After Prince passed away in April of 2016, the Revolution came back together for three special sold-out shows at First Avenue in Minneapolis.
Then, after regrouping again earlier this year to perform at Paisley Park on the first anniversary of Prince’s death, the group, which features guitarist Wendy Melvoin, bassist Brownmark, keyboardists Matt Fink and Lisa Coleman, and drummer Bobby Z, decided to take the show back on the road.
“You go through the motions and can’t believe what you’re doing,” says Bobby Z in a recent phone interview from his Minneapolis home when asked about what it's been like to perform in the wake of Prince's death. The group comes to House of Blues
on May 18. “It’s like trudging through mud. You think, ‘How can this possibly be?’ With our comrades and the fans cheering us on, we figured we were all in the same boat. We were all lost.”
But after the Paisley Park shows, the band knew it had to continue to perform.
“That was a pretty heavy responsibility,” says Bobby Z. “Every time we go through the effort to put these shows together, it’s one and done. We decided that this time we want to take the train out of Minneapolis. There are other people around the country feeling the same way. We need to spread Prince’s love and our love for him. This is the only way we know how to do it. It’s ambitious.”
Originally, the drummer in his brother’s high school band inspired Bobby Z to take up the instrument.
“He had an amazing drummer in his high school band, which was pretty rare at that time,” he says. “He wasn’t like Ringo or Keith Moon or anything. This guy had military style training. I was fascinated by the drum coordinating techniques. It’s like learning math at the same time. I took to it right away. I became fascinated with not only the drum sounds but the drum playing and started when I was only six years old.”
He describes his first meeting with Prince at a Minneapolis studio as “comical.”
“We hung around [recording engineer] Chris Moon’s studio,” he says. “That was the beginning of the whole enchilada, if you will. I was walking down the hall. On this day, I heard the most glorious sound. It turned out to be the song ‘Baby.’ I looked in and saw the Afro. I got just side eyes, like we all know now. Not the turn of the head. I’m me, so I walked in and said, ‘What’s going on?’ Chris Moon walked in and said, ‘No. This is Prince.’ I was like, ‘What?’ Already he had created an aura around him. You couldn’t penetrate it. I got a couple of laughs out of him. That was the beginning of a 43-year-old friendship. I loved to make him laugh. It was the best feeling in the world.”
Prince was playing with Morris Day but would branch off to start his own project with bassist André Cymone.
“André and Prince were so ahead of us in some many ways,” says Bobby Z. “They live and breathe this stuff. We were just trying to play six nights a week and make some money. We were musicians. Prince and André would figure out poses. They took it so seriously. I thought he would make it just because he was so driven. At that point, you didn’t doubt his songwriting ability. When I heard ‘When Doves Cry’ in the studio it was so powerful. It felt life-changing at the time.”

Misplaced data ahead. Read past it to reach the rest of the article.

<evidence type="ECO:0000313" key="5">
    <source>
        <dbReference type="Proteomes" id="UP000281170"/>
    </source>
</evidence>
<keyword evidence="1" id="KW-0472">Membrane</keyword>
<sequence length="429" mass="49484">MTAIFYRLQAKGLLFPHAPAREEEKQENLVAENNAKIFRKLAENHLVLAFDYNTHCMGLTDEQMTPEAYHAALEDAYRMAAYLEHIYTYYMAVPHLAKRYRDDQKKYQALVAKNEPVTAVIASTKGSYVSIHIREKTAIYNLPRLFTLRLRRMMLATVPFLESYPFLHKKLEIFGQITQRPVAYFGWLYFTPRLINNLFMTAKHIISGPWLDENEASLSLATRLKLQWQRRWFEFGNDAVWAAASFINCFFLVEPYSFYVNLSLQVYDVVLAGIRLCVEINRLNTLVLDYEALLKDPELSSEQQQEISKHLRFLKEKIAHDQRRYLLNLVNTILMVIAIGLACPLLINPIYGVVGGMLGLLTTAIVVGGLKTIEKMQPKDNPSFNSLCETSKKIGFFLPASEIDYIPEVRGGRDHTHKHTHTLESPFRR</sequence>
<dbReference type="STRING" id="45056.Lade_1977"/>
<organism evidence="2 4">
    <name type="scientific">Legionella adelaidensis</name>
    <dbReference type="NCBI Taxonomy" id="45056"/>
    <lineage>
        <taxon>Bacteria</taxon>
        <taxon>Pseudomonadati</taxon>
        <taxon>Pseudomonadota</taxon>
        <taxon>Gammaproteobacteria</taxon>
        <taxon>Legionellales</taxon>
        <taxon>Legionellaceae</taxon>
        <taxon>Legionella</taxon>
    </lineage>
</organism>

The Revolution would form in 1979. The band played on the Prince albums Purple Rain
, Around the World in a Day
; some members also played on 1999
. Together, they turned out multiple No. 1 hits, and “Purple Rain” even won a Grammy for Best Original Song Score in 1985.
“I was committed to Prince one hundred percent and so was Matt [Fink],” says Bobby Z. “Other people were just in for a time. That wasn’t for me. You can’t go as far as you want to go like that. I was happy when Lisa [Coleman] came and then Wendy [Melvoin], which rounded out his Fleetwood Mac-like vision of the band.”
As Prince began incorporating more electronic drums and synths, Bobby Z’s role in the band changed.
“I was kind of the first guy who had to take care of the robots,” he admits. “Eventually, me and a guy came up with the first interface to play electronic drums from a machine. It wasn’t even invented yet. I found it fascinating and incorporated it into drumming in a pioneering way. It certainly was a non-traditional role but it came with the job. Now, they can’t sell enough of the machines.”
For Bobby Z, who suffered a heart attack in 2010, performing again with the Revolution has been a real blessing and provided fans with a great opportunity to hear "authentic" renditions of Prince's music one more time.
“I think it’s really interesting when you play these old Prince songs,” he says. “Everyone has heard ‘Let’s Go Crazy’ a million times. Don’t get me wrong, he’s not here. There’s a hole in the stage the size of Texas. When you hear the music by his backup musicians, for lack of a better word, in its authentic form, it’s different than what you thought. It’s a song you never thought you’d hear live again. It’s fun to bring that on people and great to watch the smiles come out. It’s amazing. It’s beautiful.
The Revolution, 7 p.m. Thursday, May 18, House of Blues, 308 Euclid Ave., 216-523-2583. Tickets: $40-$85, houseofblues.com.